Who:Benjamin Brand, 35, of Venice, Calif.
Why you should know him:He's got the, ahem, write stuff. The East Lyme native wrote the screenplay for the movie “November,” a psychological thriller starring Courteney Cox. Critic Roger Ebert gave it three stars and, along with fellow reviewer Richard Roeper, bestowed on it the powerful two-thumbs-up imprimatur. Even when a Hollywood studio or producer buys a script, that doesn't mean it'll get turned into a movie, and, sure enough, Brand has sold a number of scripts before, but this is his first to make it to the big screen.
Coming home:As a youth, Brand was a movie-happy regular at Niantic Cinemas, reveling in such films as “My Life As A Dog” and “The Gods Must Be Crazy.” On Friday, he's returning with his very own movie. Niantic Cinemas is hosting the first local screening of “November,” and Brand will be back in town for the big event. (His parents, Andrew and Nancy Brand, still live here.) Brand will introduce the movie before the 8 p.m. screening, and he'll answer questions afterward.
Sophie's choice:“November,” which played the Sundance Film Festival in January 2004 and is now getting a national release, focuses its lens on a photographer named Sophie (played by Cox). Her boyfriend is murdered during a convenience store hold-up. Sophie — having sat outside in the car, oblivious to the catastrophe that was unfolding inside — becomes wracked with guilt. As she tries to deal with her trauma, the line between reality and the unconscious blurs. “I've always liked movies that pull the rug out from under you,” Brand says. “At a certain point, you realize there's a much larger frame than what you saw.”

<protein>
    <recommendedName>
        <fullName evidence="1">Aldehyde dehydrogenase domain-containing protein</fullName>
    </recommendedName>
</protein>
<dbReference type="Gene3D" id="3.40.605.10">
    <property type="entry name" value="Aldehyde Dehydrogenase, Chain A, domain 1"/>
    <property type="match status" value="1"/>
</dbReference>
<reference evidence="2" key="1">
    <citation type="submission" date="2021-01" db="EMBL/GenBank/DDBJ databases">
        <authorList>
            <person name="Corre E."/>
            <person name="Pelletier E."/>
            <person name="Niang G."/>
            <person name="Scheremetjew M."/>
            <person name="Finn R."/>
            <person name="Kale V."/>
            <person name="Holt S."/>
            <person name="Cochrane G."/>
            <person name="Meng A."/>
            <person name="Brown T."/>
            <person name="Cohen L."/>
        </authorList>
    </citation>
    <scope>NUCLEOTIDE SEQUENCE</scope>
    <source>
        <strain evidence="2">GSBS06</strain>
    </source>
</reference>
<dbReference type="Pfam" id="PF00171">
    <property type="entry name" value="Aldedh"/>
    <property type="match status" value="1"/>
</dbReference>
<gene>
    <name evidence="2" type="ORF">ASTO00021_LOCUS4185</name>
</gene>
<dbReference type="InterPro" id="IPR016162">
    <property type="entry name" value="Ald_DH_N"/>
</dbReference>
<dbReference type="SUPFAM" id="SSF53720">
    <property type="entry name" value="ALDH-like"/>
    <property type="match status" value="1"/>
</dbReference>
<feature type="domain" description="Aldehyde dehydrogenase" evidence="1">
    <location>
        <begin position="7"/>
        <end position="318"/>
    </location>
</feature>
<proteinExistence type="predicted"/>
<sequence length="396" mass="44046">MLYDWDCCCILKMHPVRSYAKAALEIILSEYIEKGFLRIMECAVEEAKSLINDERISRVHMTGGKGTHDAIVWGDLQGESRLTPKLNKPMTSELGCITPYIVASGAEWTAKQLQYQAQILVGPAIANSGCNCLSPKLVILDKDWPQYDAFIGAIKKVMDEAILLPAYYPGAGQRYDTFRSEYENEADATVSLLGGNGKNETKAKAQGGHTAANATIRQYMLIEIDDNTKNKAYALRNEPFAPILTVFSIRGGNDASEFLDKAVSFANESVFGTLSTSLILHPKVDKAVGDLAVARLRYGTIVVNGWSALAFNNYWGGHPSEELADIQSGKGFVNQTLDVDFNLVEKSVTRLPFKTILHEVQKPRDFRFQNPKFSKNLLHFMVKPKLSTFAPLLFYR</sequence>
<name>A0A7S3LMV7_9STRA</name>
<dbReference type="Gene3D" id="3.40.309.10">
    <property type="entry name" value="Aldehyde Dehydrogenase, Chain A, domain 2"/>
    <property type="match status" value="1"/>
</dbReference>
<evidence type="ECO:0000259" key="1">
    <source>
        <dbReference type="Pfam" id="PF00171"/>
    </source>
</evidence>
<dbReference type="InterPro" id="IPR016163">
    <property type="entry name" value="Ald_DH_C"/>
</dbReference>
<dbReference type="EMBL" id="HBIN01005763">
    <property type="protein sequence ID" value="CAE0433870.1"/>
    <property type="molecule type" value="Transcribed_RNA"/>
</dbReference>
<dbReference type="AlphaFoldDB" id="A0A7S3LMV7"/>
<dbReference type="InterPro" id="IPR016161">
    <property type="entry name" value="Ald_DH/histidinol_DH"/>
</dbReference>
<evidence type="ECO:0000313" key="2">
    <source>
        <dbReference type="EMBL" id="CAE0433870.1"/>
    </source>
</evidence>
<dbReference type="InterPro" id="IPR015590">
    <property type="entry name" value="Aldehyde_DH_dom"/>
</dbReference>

Somewhere in time:Hollywood is flush with screenwriters' sad stories of their scripts being radically revamped on the way to the cineplex, but Brand says the finished version of “November” is fairly close to what he wrote. One of the major changes is less jumping around in time than existed in the original script. Brand was on the set for the 15-day shoot, and seeing his script being filmed was exciting. But, as the writer, he didn't have much to do there. By the end of the shoot, he was bringing a book every day.
The first picture show:When he was in fifth- or sixth-grade, Brand started using his father's Super-8 camera. “I was very interested in things I could watch backward because the projector had a reverse function on it,” he says, remembering watching a wall of snow reconstruct itself. That kid's stuff led to a deeper fascination with movies and to his majoring in film studies at Wesleyan University.
Stand by me:For a small New England town, East Lyme has sent more than its fair share of kids into Hollywood careers. Brand hangs out in L.A. with a couple of buddies from his childhood, TV writer Dave Goetsch and movie-trailer editor Chris Foster. With two of the three being writers, it seems inevitable that someone will pen a script based on East Lyme. Brand remembers how the trio used to hang out on the dock at Foster's house on Pattagansett Lake during the summer, and he feels there was something evocative about that time. “Dave Goetsch and I talk about this all the time, trying to figure out what the movie is that takes place in Niantic. We haven't cracked it yet,” he says.
Adaptation:Brand's bustling career as a screenwriter continues. For MGM, Brand has written a remake of “Topkapi,” the 1964 Melina Mercouri-Peter Ustinov movie about a con-man and jewelry thieves who join up to break into Istanbul's Topkapi museum. Brand is now adapting a mystery/thriller novel, whose name he's not divulging, about a sheriff in a small Texas town.